Natural compounds have become a popular source of interest for drug development due to some successes in their employment against cancer, HIV, malaria, and heart disease. Some natural compounds — flavonoids, garlic, naturally occurring coumarin, and green tea polyphenols — have had higher affinities than some marketed drugs.
New findings from a team of Chinese researchers suggest natural compounds — specifically the flavonoid myricetin — could also be a potential drug candidate for severe acute respiratory syndrome coronavirus 2 (SARS-CoV-2) infection.
Myricetin not only inhibited SARS-CoV-2 main protease (Mpro) but it also demonstrated anti-inflammatory effects in vivo.
The research team writes:
Oleuropein, myricetin and vitexin have high affinity with Mpro. However, only myricetin exhibit significant inhibition with IC50 3.684 ± 0.076 μM by FRET-based assay. Structurally, myricetin can interact with His41 through π-π stacking and form hydrogen bonds with Phe140, Glu166 and Asp187 in the catalytic center of SARS-CoV-2 Mpro.”
The study “Myricetin Inhibits SARS-CoV-2 Viral Replication by Targeting Mpro and Ameliorates Pulmonary Inflammation” is published in the journal Frontiers in Pharmacology.
Myricetin exhibited high inhibitory activity against SARS-CoV-2
The researchers evaluated the binding affinity of 15 natural compounds consisting of flavonoids, coumarins, terpenoids, phenolic, aldehyde, and steroid compounds to SARS-CoV-2 Mpro. They also studied 17 chemical compounds via molecular docking to the SARS-CoV-2 Mpro crystal structure. Of the 32 candidates, only 4 were capable of inhibiting docking, indicating effective inhibition of SARS-CoV-2 Mpro activity.
A fluorescence resonance energy transfer enzymatic assay was used to screen the potential candidates. They narrowed down their choices to the flavonoid myricetin because it inhibited enzymatic activity up to 97.79%.
“Given the encouraging results from the primary screening, we then further characterized the inhibitory activity of myricetin in a dose gradient and the myricetin inhibited SARS-CoV-2 Mpro with 50% inhibitory concentration values (IC50) of 3.684 ± 0.076 μM,” wrote the researchers.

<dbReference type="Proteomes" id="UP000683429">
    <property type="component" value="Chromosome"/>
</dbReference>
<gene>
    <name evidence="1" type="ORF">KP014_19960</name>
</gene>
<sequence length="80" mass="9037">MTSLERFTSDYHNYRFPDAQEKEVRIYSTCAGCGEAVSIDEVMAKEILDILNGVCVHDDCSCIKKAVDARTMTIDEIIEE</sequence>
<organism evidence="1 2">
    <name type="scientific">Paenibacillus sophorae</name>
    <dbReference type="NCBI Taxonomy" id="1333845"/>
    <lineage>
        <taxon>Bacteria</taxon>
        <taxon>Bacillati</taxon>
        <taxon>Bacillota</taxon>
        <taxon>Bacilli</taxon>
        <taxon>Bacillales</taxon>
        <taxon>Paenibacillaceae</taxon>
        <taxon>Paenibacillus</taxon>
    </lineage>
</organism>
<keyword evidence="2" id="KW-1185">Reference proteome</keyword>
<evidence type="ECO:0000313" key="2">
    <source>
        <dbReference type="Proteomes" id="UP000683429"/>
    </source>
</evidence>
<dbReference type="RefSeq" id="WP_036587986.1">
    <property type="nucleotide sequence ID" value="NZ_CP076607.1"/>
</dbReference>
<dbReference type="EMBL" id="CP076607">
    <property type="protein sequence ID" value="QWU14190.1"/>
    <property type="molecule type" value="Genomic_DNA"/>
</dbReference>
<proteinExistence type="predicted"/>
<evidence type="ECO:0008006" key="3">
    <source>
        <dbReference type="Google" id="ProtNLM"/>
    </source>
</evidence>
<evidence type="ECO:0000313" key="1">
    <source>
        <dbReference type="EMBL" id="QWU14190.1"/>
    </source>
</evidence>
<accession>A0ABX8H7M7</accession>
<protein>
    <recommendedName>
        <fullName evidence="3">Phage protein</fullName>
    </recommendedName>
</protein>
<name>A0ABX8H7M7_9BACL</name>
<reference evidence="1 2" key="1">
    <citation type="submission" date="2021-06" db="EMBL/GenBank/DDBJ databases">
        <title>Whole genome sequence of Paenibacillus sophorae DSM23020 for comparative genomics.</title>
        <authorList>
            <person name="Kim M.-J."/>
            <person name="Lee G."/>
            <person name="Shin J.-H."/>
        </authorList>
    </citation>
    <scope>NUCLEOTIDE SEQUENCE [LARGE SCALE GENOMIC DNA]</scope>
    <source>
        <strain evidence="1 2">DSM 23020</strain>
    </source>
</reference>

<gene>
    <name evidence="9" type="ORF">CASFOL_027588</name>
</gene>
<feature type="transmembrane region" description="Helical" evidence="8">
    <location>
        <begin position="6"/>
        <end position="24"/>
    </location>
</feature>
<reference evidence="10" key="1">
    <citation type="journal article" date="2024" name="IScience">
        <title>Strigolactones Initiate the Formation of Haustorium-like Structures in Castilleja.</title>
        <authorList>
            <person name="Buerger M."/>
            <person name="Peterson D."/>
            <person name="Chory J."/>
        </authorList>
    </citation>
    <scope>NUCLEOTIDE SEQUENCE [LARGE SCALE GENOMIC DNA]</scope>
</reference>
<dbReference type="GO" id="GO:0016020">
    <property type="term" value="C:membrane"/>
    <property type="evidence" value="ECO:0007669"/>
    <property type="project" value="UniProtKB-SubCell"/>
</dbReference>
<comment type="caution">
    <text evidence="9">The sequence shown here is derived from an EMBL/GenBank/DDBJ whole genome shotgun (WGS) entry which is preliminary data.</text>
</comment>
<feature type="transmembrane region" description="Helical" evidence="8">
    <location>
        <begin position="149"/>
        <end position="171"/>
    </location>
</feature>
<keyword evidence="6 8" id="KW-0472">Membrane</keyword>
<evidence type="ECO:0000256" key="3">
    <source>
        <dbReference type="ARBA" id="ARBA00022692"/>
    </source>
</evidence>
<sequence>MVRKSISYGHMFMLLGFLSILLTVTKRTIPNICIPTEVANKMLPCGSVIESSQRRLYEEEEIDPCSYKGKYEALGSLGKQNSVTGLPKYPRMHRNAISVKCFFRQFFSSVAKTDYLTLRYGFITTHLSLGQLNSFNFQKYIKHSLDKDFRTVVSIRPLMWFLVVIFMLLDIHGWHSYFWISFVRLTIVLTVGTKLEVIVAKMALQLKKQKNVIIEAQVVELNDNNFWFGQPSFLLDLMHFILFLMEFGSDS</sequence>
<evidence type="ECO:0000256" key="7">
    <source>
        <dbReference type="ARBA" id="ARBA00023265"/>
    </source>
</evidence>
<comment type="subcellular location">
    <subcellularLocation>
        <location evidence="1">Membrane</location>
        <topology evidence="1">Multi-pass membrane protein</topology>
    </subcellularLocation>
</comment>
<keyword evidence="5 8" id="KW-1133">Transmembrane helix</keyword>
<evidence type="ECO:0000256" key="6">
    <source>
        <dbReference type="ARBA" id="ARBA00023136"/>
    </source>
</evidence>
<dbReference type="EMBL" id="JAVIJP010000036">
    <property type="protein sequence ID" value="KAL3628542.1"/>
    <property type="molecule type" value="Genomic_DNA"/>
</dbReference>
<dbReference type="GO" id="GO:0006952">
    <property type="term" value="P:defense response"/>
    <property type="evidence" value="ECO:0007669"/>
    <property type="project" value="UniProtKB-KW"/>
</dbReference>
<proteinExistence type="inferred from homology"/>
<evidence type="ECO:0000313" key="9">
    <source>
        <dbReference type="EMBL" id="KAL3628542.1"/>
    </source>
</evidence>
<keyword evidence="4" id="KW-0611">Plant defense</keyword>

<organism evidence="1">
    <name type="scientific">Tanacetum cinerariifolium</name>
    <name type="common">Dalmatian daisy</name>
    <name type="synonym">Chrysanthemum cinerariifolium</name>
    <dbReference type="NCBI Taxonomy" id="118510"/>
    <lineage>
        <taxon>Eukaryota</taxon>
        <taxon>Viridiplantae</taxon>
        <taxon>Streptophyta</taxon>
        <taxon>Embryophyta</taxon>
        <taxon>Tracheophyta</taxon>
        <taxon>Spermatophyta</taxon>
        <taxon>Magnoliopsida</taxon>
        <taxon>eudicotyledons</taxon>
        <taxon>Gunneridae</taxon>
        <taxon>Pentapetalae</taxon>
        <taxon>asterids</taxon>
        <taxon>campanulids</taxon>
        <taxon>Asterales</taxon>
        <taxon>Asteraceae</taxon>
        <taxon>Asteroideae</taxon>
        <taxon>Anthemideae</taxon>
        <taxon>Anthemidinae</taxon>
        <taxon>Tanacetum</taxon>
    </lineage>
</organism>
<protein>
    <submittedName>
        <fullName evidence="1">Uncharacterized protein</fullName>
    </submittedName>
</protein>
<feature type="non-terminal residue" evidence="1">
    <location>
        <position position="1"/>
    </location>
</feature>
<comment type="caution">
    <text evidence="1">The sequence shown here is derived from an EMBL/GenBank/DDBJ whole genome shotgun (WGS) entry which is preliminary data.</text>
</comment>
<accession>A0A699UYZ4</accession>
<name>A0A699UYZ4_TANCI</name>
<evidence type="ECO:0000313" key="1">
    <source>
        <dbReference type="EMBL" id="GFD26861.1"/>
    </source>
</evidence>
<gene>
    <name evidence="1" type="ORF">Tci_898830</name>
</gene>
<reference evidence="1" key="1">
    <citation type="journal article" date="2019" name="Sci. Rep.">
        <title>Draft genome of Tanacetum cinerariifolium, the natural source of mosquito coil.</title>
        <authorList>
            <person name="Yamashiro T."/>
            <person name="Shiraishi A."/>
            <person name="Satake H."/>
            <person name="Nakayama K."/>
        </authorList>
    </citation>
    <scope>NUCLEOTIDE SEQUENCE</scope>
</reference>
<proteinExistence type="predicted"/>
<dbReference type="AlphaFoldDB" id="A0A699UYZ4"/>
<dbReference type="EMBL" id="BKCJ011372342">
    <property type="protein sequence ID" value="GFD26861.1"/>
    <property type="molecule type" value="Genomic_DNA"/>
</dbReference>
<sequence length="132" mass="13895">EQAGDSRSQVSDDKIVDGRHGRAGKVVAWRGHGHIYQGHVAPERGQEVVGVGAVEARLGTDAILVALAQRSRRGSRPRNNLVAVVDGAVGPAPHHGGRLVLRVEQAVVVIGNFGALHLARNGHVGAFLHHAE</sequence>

Myricetin reduces lung inflammation
Preclinical results suggest myricetin may be helpful against SARS-CoV-2 damage in the body.
The researchers treated mice with the chemotherapy drug bleomycin for 7 days to create a lung injury. When myricetin was administered, the team found that myricetin significantly ameliorated the infiltration of inflammatory cells in mice.
In the bronchoalveolar lavage fluid in the lungs, there was an upregulation in the total number of inflammatory cells and the number of different inflammatory cells. But in a dose-dependent manner, mice treated with myricetin showed a down-regulation of inflammatory cells.
Additionally, myricetin significantly inhibited the expression levels of inflammatory factors such as IL-6, TNF-α, IFN-γ and IL-1α in the bronchoalveolar lavage fluid.
Overall, the results suggest that myricetin could be a potent inhibitor as a first-line defense for COVID-19. There is also potential for use as an anti-inflammatory drug. More clinical research, to establish the safety and efficacy of myricetin, will be needed to build on these promising findings.
- Xiao T, et al. Myricetin Inhibits SARS-CoV-2 Viral Replication by Targeting Mpro and Ameliorates Pulmonary Inflammation. Frontiers in Pharmacology, 2021. doi: https://doi.org/10.3389/fphar.2021.669642, https://www.frontiersin.org/articles/10.3389/fphar.2021.669642/full.
Posted in: Medical Science News | Medical Research News | Disease/Infection News
Tags: Anti-Inflammatory, Assay, binding affinity, Cancer, Chemotherapy, Compound, Coronavirus, Coronavirus Disease COVID-19, Drugs, Flavonoid, Fluorescence, FRET, Garlic, Green Tea, Heart, Heart Disease, HIV, in vivo, Inflammation, Lungs, Malaria, Pandemic, Pharmacology, Preclinical, Research, Respiratory, SARS, SARS-CoV-2, Severe Acute Respiratory, Severe Acute Respiratory Syndrome, Steroid, Syndrome, Tea
Jocelyn Solis-Moreira graduated with a Bachelor's in Integrative Neuroscience, where she then pursued graduate research looking at the long-term effects of adolescent binge drinking on the brain's neurochemistry in adulthood.
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